WASHINGTON — House Republicans were headed to a second straight victory Tuesday, ensuring the GOP retains a legislative stronghold to push a conservative agenda of fiscal austerity regardless of who won the presidency.
After Democrats and Republicans spent hundreds of millions of dollars trying to define — and defend — the "tea party Congress," House Speaker John A. Boehner, R-Ohio, was poised to emerge from Tuesday's elections with limited losses and possible gains.
By holding on to the House, Boehner ensures that his conservative caucus will be a key player in fiscal negotiations in the months ahead, probably renewing its legislative clash with Senate Democrats, who are favored to maintain control of the upper chamber.
Boehner vowed to continue the conservative track that House Republicans have taken the past two years, arguing that the expected results were a validation of their approach.
"Over the last two years, the Republicans in the House have listened to the American people and followed their will. But we've had no cooperation from the Senate and no cooperation from the White House," Boehner said after casting his ballot in the southwestern Ohio district he has represented for 22 years.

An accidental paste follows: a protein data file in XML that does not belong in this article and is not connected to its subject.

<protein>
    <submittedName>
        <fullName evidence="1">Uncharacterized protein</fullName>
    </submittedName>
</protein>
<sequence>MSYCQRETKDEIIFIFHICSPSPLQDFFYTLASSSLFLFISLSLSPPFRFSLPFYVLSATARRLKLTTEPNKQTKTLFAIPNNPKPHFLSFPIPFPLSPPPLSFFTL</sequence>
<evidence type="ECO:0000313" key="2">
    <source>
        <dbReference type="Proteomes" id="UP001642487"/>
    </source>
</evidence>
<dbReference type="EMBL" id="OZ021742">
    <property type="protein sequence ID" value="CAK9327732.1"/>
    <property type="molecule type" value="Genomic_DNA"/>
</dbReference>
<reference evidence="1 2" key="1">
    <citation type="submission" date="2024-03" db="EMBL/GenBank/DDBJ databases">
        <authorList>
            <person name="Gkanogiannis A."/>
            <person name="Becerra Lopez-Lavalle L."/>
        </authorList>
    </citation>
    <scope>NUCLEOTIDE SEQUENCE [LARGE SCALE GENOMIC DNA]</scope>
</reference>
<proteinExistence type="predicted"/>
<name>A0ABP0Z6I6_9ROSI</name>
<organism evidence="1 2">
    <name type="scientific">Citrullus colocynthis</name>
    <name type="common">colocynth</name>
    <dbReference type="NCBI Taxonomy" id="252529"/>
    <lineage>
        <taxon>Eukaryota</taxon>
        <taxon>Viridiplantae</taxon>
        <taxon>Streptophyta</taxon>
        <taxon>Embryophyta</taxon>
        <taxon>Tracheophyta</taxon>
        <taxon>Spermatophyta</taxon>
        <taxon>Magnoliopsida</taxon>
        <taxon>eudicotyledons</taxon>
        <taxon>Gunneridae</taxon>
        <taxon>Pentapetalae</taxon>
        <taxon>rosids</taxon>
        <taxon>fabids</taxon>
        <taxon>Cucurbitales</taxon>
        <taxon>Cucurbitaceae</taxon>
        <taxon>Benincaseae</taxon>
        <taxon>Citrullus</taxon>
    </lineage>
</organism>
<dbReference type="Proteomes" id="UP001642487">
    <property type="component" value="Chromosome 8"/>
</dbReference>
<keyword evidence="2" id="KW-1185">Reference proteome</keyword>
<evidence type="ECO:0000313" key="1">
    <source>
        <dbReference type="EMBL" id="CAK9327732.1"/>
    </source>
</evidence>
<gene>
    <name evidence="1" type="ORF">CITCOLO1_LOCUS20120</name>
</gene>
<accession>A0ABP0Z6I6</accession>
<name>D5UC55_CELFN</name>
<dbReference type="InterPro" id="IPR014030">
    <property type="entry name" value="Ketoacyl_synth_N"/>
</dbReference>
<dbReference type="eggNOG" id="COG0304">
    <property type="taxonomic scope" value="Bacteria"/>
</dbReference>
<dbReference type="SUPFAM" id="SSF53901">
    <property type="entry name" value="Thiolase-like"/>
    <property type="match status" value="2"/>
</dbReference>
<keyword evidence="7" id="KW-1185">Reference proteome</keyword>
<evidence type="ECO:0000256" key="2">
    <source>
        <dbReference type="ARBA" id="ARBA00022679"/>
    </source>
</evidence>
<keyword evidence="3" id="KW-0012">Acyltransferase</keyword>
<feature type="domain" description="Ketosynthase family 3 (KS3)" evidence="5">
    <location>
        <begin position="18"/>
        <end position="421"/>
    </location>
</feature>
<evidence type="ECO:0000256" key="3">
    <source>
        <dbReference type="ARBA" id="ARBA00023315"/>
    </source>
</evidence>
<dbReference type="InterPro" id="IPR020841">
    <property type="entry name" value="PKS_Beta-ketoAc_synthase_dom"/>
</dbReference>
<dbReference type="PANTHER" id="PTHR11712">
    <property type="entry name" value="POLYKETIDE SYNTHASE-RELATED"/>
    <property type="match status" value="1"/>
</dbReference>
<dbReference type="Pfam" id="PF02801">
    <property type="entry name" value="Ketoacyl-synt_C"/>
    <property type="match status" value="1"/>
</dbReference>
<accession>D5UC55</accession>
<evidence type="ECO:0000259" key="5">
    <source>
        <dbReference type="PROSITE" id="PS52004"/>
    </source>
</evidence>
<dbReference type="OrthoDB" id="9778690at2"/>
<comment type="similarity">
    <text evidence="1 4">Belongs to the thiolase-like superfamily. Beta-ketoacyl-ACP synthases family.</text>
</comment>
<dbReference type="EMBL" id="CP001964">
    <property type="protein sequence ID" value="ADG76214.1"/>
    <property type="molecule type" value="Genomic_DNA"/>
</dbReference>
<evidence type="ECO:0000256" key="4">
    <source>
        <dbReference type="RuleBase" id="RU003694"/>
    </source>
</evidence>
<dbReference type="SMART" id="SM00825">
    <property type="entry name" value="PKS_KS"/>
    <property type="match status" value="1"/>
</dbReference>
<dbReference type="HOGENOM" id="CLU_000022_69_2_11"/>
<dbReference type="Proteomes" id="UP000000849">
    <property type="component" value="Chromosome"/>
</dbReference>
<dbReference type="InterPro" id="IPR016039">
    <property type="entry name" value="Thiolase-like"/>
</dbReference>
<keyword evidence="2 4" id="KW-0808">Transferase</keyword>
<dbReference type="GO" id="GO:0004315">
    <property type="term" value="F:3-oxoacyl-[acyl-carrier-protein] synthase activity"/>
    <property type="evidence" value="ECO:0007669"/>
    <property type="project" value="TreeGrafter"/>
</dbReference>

Strategists in each party, as well as independent analysts, projected a similar result to the 242-193 margin that resulted from the 2010 midterm elections, with Democrats still hopeful to pick up a net gain of a handful of seats.
The expected Democratic defeat left in doubt the political future of House Minority Leader Nancy Pelosi (Calif.), who for months had publicly and privately predicted huge gains for Democrats and a possible recapture of the chamber's majority. Pelosi allies have signaled that she is likely to remain in her leadership post should GOP presidential nominee Mitt Romney win. But they have indicated that she may relinquish her leadership role if President Barack Obama is re-elected and Senate Democrats remain in charge.